The Notice of Preparation is proposing a single tunnel conveyance facility up to 6000 cfs; but a range of alternatives from 3000 cfs up to 7500 cfs will be evaluated. They are also considering whether there would potentially be participation from the federal Central Valley Project contractors.
“This analysis would accommodate for considering that outcome that maybe the Bureau of Reclamation and the Central Valley Project contractors might be involved in the conveyance project, and having an environmental document that provides that analysis,” Mr. Arakawa said.
A final choice on the alternative will be made after all of the scoping comments have been received. The purpose of the scoping is to receive public input on the proposed project and alternatives; that would in turn inform the approach for preparing a draft public environmental document which is expected in the next year or so, he said.
In terms of specifics, the proposal is for a single tunnel with two intakes at 3000 cfs. It’s expected that the five intake locations that were studied, reviewed, and analyzed for Cal Water Fix still make the most sense to consider, so they will select the two best intake locations from those. There are two potential tunnel alignments that are being considered.
The key facilities described in the notice include intake tunnels and an intermediate forebay that would lead to a main trunk tunnel; the tunnel will follow the selected alignment to the southern Delta where there would be a pumping plant and a forebay, as well as facilities to connect with the water projects.
Mr. Arakawa then presented a map showing the two proposed tunnel alignments, a central Delta alignment in gold and an eastern alignment in purple. The eastern alignment is further east of the alignment proposed for the California Water Fix; an eastern alignment could provide logistical advantages with staging, workforce, and managing the project. There are three possible intake locations proposed; they would select two of them. There would be pumping facilities and facilities to connect to the state and federal water projects located in the South Delta.
Metropolitan staff are preparing to participate in the public scoping meetings and to provide written comments before the March due date. They will keep the board updated on the process.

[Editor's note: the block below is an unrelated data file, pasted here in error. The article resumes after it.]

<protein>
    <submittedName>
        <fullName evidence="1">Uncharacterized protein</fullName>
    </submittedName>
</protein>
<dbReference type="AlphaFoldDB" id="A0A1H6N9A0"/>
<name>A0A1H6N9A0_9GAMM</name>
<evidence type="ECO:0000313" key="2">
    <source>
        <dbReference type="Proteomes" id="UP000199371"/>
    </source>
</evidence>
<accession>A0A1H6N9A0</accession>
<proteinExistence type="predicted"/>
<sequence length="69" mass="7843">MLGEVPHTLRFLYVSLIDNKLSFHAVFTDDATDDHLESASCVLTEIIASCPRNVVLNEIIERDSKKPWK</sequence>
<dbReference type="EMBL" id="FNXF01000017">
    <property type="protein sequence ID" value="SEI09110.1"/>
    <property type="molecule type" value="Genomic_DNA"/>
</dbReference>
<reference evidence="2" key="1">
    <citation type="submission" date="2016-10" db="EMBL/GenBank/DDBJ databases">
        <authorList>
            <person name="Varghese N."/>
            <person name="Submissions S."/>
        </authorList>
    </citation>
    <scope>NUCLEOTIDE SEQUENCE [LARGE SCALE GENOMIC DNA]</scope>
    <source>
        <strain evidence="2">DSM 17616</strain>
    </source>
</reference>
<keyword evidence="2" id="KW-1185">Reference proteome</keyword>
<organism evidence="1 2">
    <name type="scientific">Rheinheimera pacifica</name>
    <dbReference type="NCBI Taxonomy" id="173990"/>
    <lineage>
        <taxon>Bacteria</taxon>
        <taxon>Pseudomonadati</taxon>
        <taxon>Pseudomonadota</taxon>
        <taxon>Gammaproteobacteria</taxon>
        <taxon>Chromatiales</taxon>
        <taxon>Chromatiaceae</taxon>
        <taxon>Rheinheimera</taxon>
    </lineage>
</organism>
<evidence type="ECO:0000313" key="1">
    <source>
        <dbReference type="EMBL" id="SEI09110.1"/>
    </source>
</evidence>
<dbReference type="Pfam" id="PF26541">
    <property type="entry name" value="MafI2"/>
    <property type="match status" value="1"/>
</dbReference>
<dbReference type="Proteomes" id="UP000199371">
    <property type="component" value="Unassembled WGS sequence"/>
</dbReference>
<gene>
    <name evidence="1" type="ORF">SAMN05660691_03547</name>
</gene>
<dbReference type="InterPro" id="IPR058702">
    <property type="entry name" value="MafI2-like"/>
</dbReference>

“The key things that goes to the environmental analysis is identifying the facilities and the footprint so that then the detailed environmental analysis can occur so that the public document can be prepared,” said Mr. Arakawa.
SWP CONTRACT NEGOTIATIONS
Next, Mr. Arakawa next focused on the contract negotiations between the State Water Project contractors and the Department of Water Resources on how the cost and benefits of the Delta conveyance project would be allocated. Since the last update in December, some things have changed, he said.
For background, there are 29 contractors that have contracts for water from the State Water Project, ranging from north of Delta in Butte, Plumas, Napa, and Solano counties, as well as the Bay Area, San Joaquin Valley, and Southern California. The purpose of the negotiations is to identify a way to amend the contract to allocate the costs and benefits of the project so that those who are paying for the Delta conveyance facility can be assured they will receive the benefits that are derived from the project.
There were a number of negotiation sessions that occurred the latter half of 2019, which culminated in an agreement in principle on November 15th that DWR and the contractors agreed was the approach for moving forward. At that time, there were 12 non-participating contractors that did not support the agreement in principle; combined, those contractors amounted for only about 8% of the contract amount, so 92% of the SWP contract amount was supporting the agreement in principle. Since that time, DWR has looked at how the contract and operations would work, and have come back with a different approach.
“Previously we were talking with you about the approach being an opt-in approach where individual contractors could opt-in to participate and you would opt-in based on your contract amount,” Mr. Arakawa said. “If you opted-in, you could opt-in for a greater share, but you couldn’t opt-in for something less than your contract amount. That’s what the approach was in the agreement in principle.”